Odim prepared two summaries of this operation. One was his operative report; the second was a letter that he wrote on September 14 to Grewar. In both he indicated that there were no technical difficulties during surgery. In the letter to Grewar, he wrote that Marietess's condition on return to the PICU was "satisfactory but critical." He also wrote:
Of concern in the Intensive Care Unit was an increase in venous pressure on the left side with accompanying signs of superior vena cava syndrome.
The left-sided pressures which had been corresponding to the right-sided central venous pressures shortly after operation peaked at 35 cm of water. With infusion of Nitroglycerin through the system on the left side these pressures started to drop and her clinical condition improved. (Exhibit 5, page CAP 52)
He stated that after a period in which Marietess's condition moved in what he thought to be the right direction, Marietess experienced high central venous pressures, poor ventilation, and a collapse of her lungs. He wrote that:
We considered taking her back to the operating room to take-down this Fontan type connection and reconstruct a systemic to pulmonary artery shunt but felt that she would not survive another bypass run. (Exhibit 5, page CAP 52)
Odim indicated that if any new information emerged from the post-mortem, he would forward it to Grewar.
In his operative report, Odim stated:
In the head up position there was some clinical improvement of the upper head edema and we returned to the Intensive Care Unit where Nitroglycerin was selectively infused into the left venous side with evidence of resolving high venous pressure. (Exhibit 5, page CAP 87)
In his testimony, Cornel stated that the bleeding that preceded coming off bypass was an important problem that took considerable action to correct. In his report, he wrote:
The surgeon did not report any technical difficulties with venous cannulation but judging from the anaesthetic record there were significant difficulties and cannulation problems with these cases represent [sic] serious technical complications. (Exhibit 353, page 52)
In his report for this Inquest, Dr. Robert Hudson noted that in neither his operative report nor his letter to Grewar did Odim discuss the incident of hypotension (low blood pressure) that occurred at the time of initial cannulation in the OR. He noted that "severe hypotension just prior to CPB can aggravate the adverse effects of CPB on the heart." (Exhibit 307, page 8.11) Hudson also stated that he could find no evidence in the record to suggest that the nitroglycerin infusion resolved the high venous pressure as Odim suggested. Throughout her stay in the PICU, Marietess's pressures remained high. Soder was asked if he believed that the pressures were ever resolved. He pointed out that, throughout her stay in the PICU, Marietess's venous pressures were above 20, often by significant amounts.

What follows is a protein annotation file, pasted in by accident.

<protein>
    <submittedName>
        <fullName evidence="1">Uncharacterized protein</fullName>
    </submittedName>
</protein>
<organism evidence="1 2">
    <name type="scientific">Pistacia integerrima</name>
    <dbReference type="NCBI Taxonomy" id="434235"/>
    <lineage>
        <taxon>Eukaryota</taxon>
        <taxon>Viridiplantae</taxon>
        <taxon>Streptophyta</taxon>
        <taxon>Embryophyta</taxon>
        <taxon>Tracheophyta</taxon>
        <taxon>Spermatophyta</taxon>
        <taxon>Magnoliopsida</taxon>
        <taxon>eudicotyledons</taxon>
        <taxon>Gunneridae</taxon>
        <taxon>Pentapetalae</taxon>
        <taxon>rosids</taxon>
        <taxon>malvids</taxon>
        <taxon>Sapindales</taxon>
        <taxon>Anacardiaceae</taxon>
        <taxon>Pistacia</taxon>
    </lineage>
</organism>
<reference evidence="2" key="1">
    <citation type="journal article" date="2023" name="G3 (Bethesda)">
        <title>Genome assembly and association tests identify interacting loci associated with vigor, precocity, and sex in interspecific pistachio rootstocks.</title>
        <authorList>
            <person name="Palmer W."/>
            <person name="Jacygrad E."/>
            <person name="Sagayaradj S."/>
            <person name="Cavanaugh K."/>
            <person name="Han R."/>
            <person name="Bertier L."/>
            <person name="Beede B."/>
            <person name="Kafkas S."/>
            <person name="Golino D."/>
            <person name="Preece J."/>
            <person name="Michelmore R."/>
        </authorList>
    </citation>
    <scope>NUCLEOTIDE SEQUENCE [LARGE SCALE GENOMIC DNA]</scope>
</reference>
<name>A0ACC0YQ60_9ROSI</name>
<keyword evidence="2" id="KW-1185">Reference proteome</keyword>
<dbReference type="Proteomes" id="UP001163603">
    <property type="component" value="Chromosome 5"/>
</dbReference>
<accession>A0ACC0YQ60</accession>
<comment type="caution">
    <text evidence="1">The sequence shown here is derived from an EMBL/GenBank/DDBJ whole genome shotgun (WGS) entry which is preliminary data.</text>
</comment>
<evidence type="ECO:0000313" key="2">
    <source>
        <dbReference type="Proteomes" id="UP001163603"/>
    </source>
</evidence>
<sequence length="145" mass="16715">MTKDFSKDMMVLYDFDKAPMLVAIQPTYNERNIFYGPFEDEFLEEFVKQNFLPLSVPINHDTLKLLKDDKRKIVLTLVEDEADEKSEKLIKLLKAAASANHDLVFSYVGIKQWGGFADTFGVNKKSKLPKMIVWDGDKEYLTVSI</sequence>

We get very concerned with pressures over 20, we are moderately concerned between 15 and 20, 20 is kind of the upper limit of what is acceptable. And even if you have pressures around 20 after one of these, you would like to see them over the next 24 hours come down into the mid teens.
So, in my opinion, the fact that the pressures were in that range and the patient was doing very, very poorly in terms of being acidotic, there clearly was much evidence that this was not going the way it should. (Evidence, page 44,156)
The evidence would therefore seem to suggest that both the operative report and the letter to Grewar were incomplete and misleading. Contrary to the indication in those documents, there were serious technical difficulties during this operation. Those difficulties lengthened the operation and may have put stress on Marietess's heart. Odim should have mentioned the hypotension and the bleeding that occurred during cannulation. The letter to Grewar also left the impression that the SVC syndrome was identified in the PICU rather than in the OR. Neither the letter nor the operative report mentioned Swartz's proposal to have tests done in the OR to determine the cause of the SVC syndrome.
In the letter to Grewar, there is mention of a discussion in the PICU about whether or not Marietess was strong enough to be returned to the OR. This was a discussion that Swartz testified she did not take part in or was even aware of. If Odim thought it appropriate to mention this later discussion (whose conclusion appears to have been foregone), one has to wonder why he failed to mention the earlier discussion in the OR with Swartz.
There was nothing satisfactory about Marietess's condition when she arrived in the PICU. Her perfusion was poor and never significantly improved. The evidence suggests that the treatment that Odim and Giddins settled upon did not address her underlying problems. Those problems were only identified at her autopsy.
|Current||Home - Table of Contents - Chapter 8 - Operative reports|
|Previous||The family on the day of surgery|
|Section 1||Chapter 1 - Introduction to the Issues|
|Chapter 2 - Pediatric Cardiac Issues|
|Chapter 3 - The Diagnosis of Pediatric Heart Defects and their Surgical Treatment|
|Chapter 4 - The Health Sciences Centre|
|Section 2||Chapter 5 - Pediatric Cardiac Surgery in Winnipeg 1950-1993|
|Chapter 6 - The Restart of Pediatric Cardiac Surgery in 1994
January 1, 1994 to May 17, 1994
|Chapter 7 - The Slowdown; May 17 to September 1994|
|Chapter 8 - Events Leading to the Suspension of the Program
September 7, 1994 to December 23, 1994
|Chapter 9 - 1995 - The Aftermath of the Shutdown
January to March, 1995
|Section 3||Chapter 10 - Findings and Recommendations|
|Appendix 1 - Glossary of terms used in this report|
|Appendix 2 - Parties to the Proceedings and counsel|
|Appendix 3 - List of witnesses and dates of testimony|